Project Expected to Spur Development
By Katherine Shaver
Washington Post Staff Writer
Wednesday, January 28, 2009; A01
The Montgomery County Council's approval yesterday of a light-rail system linking Montgomery and Prince George's counties is a milestone in the more than 20-year effort to move people more efficiently between the two suburbs and spur redevelopment of older neighborhoods, according to officials and transportation planners.
The 16-mile Purple Line would connect Bethesda and New Carrollton, and officials predicted that it would rejuvenate inner-ring suburbs that are beginning to show their post-World War II age. Some transportation experts say the east-west transit line could help transform struggling Maryland communities such as Langley Park and Riverdale Park in the same way that Metro helped bring offices, retail, restaurants and apartments to Northern Virginia's Rosslyn-Ballston corridor.
"It represents a case study for how suburban areas are going to remake themselves for the 21st century," said Robert Puentes, a transportation specialist and senior fellow at the Brookings Institution. "It's not just the old notion of moving people from point A to point B," Puentes said, "but about remaking those places."
Despite some skepticism from residents about the plan's price and chances of securing federal funding, Maryland transit officials say a Purple Line would give residents of job-starved areas in Prince George's a faster and more reliable alternative to the sluggish buses they now use to get to work in areas such as Bethesda, Rockville and Gaithersburg. The rail line also would run to the University of Maryland's College Park campus and link Maryland's Metro, MARC and Amtrak stations.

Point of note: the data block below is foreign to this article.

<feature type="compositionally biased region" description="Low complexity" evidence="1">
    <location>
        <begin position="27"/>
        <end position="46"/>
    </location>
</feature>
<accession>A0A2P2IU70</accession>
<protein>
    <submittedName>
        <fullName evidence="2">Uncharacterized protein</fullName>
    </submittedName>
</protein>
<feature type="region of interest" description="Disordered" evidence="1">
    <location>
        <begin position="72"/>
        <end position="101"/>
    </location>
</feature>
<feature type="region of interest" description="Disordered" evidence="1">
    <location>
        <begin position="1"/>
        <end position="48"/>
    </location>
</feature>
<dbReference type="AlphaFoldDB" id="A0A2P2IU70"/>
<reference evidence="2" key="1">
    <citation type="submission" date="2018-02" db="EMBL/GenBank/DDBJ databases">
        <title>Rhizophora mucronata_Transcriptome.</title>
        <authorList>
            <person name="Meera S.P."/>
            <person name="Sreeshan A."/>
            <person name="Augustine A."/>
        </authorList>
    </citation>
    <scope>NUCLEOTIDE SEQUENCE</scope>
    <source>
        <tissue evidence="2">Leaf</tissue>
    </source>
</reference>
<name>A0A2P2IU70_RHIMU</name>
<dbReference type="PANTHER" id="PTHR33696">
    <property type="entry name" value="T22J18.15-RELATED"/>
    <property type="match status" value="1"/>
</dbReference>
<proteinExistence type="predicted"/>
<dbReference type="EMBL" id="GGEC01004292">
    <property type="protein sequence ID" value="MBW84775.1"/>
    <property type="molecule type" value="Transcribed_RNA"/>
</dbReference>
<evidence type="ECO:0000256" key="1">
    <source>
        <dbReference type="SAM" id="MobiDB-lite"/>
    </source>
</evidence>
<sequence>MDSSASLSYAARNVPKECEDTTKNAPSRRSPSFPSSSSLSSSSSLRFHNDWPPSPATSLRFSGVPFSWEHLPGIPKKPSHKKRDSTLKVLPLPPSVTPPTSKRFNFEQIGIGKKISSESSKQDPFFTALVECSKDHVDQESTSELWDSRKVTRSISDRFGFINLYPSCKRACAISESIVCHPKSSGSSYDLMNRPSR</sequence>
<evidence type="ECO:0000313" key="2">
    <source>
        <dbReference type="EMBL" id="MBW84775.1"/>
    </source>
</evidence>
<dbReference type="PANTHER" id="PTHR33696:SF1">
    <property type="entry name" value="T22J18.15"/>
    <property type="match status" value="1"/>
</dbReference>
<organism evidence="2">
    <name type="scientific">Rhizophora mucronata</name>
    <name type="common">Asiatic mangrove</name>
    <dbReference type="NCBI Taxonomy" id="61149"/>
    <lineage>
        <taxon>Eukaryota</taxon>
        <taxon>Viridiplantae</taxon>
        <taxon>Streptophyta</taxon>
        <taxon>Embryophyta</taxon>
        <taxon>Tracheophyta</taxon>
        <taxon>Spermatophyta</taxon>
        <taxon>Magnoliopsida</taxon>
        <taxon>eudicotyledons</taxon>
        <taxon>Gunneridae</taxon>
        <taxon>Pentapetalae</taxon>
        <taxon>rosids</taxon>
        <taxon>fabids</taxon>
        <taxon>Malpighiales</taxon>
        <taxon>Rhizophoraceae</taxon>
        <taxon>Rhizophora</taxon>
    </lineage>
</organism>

Maryland Gov. Martin O'Malley (D) is expected to submit a Purple Line project to the Federal Transit Administration for funding this spring, entering the state in a fierce competition for construction money. The light-rail project has been endorsed by the Montgomery council, Prince George's council and both counties' executives and is estimated to cost $1.2 billion to build. State officials have said they can't afford that without the federal government covering at least half.
Transit advocates are optimistic that President Obama's plans to spur the economy by investing in infrastructure will mean more money for such projects. But the demand for construction money will probably continue to far outpace supply, they said.
Webb Smedley, chairman of Purple Line NOW, said the project will compete well, especially if the Obama administration considers how it would limit sprawl and serve lower-income riders.
"It really stands for itself with its ridership, travel time savings and ability to link Metro stations," Smedley said.
The local debate over the Purple Line has centered on its route -- mainly whether it would run along a popular wooded walking and biking trail between Bethesda and Silver Spring and how it would thread through some Silver Spring neighborhoods.
The endorsed proposal would run light-rail trains, which are similar to streetcars and use overhead electrical wires, primarily aboveground and along local streets, except for the four-mile trail portion. Trains would have their own lanes and run beneath or over most major intersections. It is estimated that the line would average as many as 62,600 trips a day by 2030. If the project gets federal funding, construction could begin in 2012, officials said.